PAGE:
Criteria for a recommended standard... occupational exposure to radon progeny in underground mines.
Cincinnati, OH: U.S. Department of Health and Human Services, Public Health Service, Centers for Disease Control, National Institute for Occupational Safety and Health, DHHS (NIOSH) Publication No. 88-101, 1987 Oct; :1-232
This document presents the recommendations of the National Institute for Occupational Safety and Health (NIOSH) regarding occupational exposure to radon progeny in underground mines. Ventilation is discussed as an important control technology approach in the management of excessive concentrations of radon daughters. Data is presented pertaining to the linkage of radon exposure with the risk of human lung cancer. The NIOSH recommended exposure limit (REL) takes into account studies and documentation of the Mine Safety and Health Administration (MSHA) and the United States Environmental Protection Agency (EPA), as well as its own risk assessment modeling, accumulated measurement data, and technical feasibility assessments. The REL allows for 0.2 pCi/l (picocuries per liter of air) at 1 working level month (WLM - 170 hours per month). This should be considered as an upper limit and it is recommended that mine operators limit exposure to the lowest levels possible. In addition, it is emphasized that this recommended standard contains many important provisions in addition to the annual exposure limit. These include recommendations for limited work shift concentrations of radon progeny, sampling and analytical methods, recordkeeping, medical surveillance, posting of hazardous information, respiratory protection, worker education and notification, and sanitation.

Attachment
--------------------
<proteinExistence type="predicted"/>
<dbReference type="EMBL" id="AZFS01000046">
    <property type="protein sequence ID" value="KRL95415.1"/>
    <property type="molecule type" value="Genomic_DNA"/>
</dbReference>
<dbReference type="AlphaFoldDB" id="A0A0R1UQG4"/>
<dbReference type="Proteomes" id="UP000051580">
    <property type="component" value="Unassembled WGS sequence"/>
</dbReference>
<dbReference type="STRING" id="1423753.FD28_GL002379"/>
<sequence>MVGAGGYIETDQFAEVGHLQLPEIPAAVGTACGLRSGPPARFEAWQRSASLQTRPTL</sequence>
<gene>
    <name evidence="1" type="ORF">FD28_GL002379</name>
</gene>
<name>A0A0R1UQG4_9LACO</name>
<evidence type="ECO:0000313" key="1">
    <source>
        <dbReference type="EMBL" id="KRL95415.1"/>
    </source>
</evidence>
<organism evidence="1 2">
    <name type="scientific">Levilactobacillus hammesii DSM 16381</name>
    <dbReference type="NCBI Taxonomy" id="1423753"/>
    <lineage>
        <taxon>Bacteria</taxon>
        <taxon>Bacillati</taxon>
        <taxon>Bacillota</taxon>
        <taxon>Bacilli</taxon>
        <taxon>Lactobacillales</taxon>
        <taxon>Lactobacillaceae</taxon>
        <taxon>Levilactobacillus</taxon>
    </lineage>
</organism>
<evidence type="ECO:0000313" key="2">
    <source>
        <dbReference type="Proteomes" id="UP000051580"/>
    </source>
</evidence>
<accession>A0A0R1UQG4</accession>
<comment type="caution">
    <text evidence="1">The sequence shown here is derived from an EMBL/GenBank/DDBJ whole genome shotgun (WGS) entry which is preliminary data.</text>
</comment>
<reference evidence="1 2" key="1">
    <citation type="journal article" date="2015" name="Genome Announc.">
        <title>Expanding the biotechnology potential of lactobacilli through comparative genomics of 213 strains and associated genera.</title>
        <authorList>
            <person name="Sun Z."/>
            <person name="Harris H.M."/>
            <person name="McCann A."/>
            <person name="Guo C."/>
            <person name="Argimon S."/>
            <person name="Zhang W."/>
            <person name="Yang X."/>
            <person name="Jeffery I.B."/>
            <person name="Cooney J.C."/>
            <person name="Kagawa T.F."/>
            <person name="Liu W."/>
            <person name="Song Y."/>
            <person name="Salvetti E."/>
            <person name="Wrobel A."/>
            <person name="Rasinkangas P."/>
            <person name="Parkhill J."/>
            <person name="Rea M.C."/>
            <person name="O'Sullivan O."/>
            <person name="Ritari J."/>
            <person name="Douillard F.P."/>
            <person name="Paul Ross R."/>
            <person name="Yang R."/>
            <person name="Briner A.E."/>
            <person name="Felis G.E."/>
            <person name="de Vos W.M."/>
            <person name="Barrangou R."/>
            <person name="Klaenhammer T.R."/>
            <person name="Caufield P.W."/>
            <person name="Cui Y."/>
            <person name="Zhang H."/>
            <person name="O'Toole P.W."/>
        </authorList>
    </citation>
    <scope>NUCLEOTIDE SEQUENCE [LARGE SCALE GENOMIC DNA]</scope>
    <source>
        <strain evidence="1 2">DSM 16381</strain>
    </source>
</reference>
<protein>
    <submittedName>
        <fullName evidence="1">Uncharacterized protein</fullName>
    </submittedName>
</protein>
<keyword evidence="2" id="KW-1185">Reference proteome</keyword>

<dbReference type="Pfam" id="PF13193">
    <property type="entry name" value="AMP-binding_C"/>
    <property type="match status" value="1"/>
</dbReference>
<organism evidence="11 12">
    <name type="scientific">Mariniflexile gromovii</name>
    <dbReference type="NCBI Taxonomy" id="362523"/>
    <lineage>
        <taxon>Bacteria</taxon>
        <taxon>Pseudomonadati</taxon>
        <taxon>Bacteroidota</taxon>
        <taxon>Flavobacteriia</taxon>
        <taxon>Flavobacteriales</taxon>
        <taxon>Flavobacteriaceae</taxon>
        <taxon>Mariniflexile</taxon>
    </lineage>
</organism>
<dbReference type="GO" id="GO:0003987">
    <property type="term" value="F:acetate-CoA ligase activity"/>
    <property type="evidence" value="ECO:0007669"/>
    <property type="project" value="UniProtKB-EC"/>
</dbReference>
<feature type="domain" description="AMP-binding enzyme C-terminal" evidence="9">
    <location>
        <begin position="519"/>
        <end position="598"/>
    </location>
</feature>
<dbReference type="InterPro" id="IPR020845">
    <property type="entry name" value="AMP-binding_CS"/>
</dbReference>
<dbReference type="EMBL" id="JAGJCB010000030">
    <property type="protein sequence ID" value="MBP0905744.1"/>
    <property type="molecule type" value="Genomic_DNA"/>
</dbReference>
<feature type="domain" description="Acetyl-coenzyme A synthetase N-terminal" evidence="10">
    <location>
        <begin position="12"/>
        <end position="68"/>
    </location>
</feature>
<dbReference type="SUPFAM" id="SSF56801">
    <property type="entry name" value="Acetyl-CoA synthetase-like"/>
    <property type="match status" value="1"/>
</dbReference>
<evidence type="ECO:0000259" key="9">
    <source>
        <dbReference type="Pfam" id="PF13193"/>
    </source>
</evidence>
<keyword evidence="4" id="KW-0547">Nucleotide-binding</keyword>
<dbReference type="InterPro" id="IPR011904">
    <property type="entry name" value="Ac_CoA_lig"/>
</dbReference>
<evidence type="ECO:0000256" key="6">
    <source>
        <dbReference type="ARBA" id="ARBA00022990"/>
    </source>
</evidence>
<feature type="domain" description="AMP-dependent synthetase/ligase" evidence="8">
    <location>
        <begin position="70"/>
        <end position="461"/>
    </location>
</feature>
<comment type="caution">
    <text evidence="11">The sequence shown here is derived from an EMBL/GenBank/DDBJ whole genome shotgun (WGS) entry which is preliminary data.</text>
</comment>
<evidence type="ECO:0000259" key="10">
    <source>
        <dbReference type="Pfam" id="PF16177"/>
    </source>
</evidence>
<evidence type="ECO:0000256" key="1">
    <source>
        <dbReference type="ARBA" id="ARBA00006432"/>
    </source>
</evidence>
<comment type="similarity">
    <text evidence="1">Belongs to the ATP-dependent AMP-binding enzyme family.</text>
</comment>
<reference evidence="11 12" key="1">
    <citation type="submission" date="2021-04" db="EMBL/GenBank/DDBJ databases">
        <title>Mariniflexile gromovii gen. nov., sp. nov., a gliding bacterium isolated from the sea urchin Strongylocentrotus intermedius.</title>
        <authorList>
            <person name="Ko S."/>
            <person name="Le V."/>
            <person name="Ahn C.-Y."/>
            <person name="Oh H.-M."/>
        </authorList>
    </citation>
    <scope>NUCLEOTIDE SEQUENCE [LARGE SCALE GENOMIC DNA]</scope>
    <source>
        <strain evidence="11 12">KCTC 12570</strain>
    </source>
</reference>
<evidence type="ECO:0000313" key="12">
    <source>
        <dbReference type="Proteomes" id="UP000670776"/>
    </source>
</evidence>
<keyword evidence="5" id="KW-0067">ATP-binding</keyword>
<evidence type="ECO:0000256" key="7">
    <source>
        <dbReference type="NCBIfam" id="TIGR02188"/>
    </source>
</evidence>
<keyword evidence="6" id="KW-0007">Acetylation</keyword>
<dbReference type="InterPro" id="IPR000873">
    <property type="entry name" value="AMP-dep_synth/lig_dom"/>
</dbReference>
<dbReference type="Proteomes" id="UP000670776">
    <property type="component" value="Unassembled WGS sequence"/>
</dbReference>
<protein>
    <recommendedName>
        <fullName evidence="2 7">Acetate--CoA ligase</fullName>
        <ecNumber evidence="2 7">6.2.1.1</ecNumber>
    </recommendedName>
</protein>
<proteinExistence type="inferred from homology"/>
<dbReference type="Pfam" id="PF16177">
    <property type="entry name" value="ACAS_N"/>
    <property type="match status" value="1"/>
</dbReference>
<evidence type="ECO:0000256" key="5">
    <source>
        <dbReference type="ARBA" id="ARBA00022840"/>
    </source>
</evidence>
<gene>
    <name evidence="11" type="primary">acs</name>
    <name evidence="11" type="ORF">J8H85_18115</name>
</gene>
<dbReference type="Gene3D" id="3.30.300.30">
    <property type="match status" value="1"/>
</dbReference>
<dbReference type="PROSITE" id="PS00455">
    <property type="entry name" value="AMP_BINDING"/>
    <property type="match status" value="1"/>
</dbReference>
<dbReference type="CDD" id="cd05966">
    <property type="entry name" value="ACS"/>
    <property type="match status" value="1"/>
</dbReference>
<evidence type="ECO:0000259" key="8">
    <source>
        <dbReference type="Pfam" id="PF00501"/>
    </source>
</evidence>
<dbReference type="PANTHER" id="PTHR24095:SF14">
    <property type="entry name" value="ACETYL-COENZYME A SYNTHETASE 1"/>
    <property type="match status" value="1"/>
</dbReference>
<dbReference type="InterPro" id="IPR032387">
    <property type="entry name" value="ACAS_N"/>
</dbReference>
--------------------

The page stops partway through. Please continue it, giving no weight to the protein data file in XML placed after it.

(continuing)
Radiation; Radiation-control; Radiation-detection; Radiation-exposure; Radiation-monitoring; Radiation-protection; Radon-daughters; Ventilation; Underground-miners; Underground-mining; Miners; Mining-industry; NIOSH-Criteria-Document
Numbered Publication; Criteria Document
NTIS Accession No.
DHHS (NIOSH) Publication No. 88-101
National Institute for Occupational Safety and Health